A couple days ago Jim Press, President of Toyota Motor North America, gave a talk to the National Press Club in Washington. He talked about the history of Toyota, the early trials and tribulations, what led to Toyota’s current success, and future plans for Toyota in North America. Although his audience of politicos and press types required that the speech be dumbed down quite a bit, he still described how lean manufacturing can create considerable success.
There were the usual stats, some rather amazing:
- Toyota has the #1 selling passenger car in America (Camry), the #1 luxury brand (Lexus), and the #1 hybrid (Prius).
- They have 9 plants in North America, with a 10th on the way.
- They directly employ 32,000 Americans, and over 170,000 if you count dealers and suppliers.
- They purchase $28 billion in parts from 400 suppliers in 35 states.
- A new R&D center is being built in Michigan, soon to be home to over 1,000 engineers.
- Toyota spends over $22 million PER DAY on R&D.
But what wasn’t said is also food for thought…
- No whining about lawyers
- No whining about unions
- No whining about regulations
- No whining about energy costs
Compare that to a typical speech by Bill Ford or Rick Wagoner. Or compare it to the latest rants by NAM, which was also in attendance at the speech. A quick sampling of recent NAM blog posts finds articles on offshore drilling, global warming, the evils of unions, the usual bashing of trial lawyers, and even a few on how the National Education Association is spending a ton of money on things that have nothing to do with education. Quite a bit of finger-pointing, much of it perhaps correct.
But none of it really matters much.
Mr. Press of Toyota indirectly pointed that out, as did we in a blog post last week. Toyota is very successful in the United States. And domestic companies of all sizes can compete with the rest of the world and win. They are the companies with the guts to take a long and often painful look inside themselves to find waste. They are the companies that recognize that there is value in all employees that far surpasses their hourly wage, and they grow and tap into that knowledge and experience instead of trying to bribe 35,000 of them to leave.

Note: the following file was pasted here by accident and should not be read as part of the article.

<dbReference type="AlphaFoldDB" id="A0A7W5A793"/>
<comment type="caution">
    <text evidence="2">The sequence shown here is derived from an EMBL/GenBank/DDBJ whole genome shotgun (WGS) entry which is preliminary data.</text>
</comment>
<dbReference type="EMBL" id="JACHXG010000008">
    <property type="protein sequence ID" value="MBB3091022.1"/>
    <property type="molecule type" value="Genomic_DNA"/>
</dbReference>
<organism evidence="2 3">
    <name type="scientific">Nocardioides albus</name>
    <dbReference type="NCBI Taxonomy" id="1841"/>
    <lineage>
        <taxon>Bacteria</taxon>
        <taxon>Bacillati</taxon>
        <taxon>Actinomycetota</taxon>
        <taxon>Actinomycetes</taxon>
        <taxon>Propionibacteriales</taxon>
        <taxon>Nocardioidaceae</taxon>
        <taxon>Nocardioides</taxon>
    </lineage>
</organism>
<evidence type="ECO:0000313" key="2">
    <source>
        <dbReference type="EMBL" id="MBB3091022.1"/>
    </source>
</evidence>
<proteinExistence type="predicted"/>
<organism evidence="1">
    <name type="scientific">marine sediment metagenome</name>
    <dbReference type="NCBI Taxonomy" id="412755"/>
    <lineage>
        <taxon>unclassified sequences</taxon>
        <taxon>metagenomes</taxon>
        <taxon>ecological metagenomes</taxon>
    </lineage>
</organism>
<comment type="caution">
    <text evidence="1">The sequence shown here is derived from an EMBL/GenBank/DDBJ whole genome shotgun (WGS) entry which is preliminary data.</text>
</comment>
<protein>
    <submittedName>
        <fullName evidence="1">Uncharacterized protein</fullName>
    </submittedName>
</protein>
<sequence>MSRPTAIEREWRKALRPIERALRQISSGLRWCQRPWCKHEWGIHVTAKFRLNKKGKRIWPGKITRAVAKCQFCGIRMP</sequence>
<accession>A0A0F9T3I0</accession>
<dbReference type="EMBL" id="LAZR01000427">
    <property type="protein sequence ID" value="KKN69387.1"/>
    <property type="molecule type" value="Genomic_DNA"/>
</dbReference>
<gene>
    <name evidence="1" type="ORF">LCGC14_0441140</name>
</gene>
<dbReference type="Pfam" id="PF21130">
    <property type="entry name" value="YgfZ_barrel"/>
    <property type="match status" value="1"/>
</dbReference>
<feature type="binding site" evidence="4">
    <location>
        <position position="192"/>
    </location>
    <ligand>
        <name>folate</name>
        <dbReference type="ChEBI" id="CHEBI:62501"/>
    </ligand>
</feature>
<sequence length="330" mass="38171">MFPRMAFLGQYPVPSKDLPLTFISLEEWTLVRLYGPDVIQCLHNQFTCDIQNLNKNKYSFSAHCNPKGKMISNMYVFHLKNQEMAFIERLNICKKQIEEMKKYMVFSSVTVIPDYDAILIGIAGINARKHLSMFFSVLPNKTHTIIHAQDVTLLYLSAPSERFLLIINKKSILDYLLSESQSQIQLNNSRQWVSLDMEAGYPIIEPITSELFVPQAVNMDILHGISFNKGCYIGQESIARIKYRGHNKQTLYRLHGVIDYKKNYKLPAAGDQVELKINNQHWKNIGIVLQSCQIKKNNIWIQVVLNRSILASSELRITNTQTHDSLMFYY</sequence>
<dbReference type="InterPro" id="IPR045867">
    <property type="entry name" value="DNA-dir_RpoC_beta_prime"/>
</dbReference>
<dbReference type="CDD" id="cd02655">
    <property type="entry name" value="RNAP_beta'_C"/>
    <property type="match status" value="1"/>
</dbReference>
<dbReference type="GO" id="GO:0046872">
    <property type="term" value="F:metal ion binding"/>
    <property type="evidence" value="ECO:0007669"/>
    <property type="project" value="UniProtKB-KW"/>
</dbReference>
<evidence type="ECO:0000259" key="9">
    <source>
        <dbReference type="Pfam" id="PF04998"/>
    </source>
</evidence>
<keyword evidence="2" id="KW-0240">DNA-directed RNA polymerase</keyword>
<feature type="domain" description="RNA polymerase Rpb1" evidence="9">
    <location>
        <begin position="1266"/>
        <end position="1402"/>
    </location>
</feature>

As he points out, Toyota is ranked #1 in the U.S. for supplier relations… while GM and Ford try to bash every last penny out of their suppliers. Toyota has already sold over 350,000 hybrids saving over 155 million gallons of gas… instead of insisting we need cheaper gas. Toyota relentlessly pursues perfections… while GM and Ford try to "innovate" their way out of a waste dungeon.
Perhaps a little harsh, as Mr. Press also pointed out that he’s seeing some signs of recovery at Ford and GM, especially overseas. But obviously he’s not overly worried about a real competitive situation.
Instead of focusing on external factors that are adding 5 or 10% to your cost structure, how about looking inward to attack the 20 to 30% of internal waste?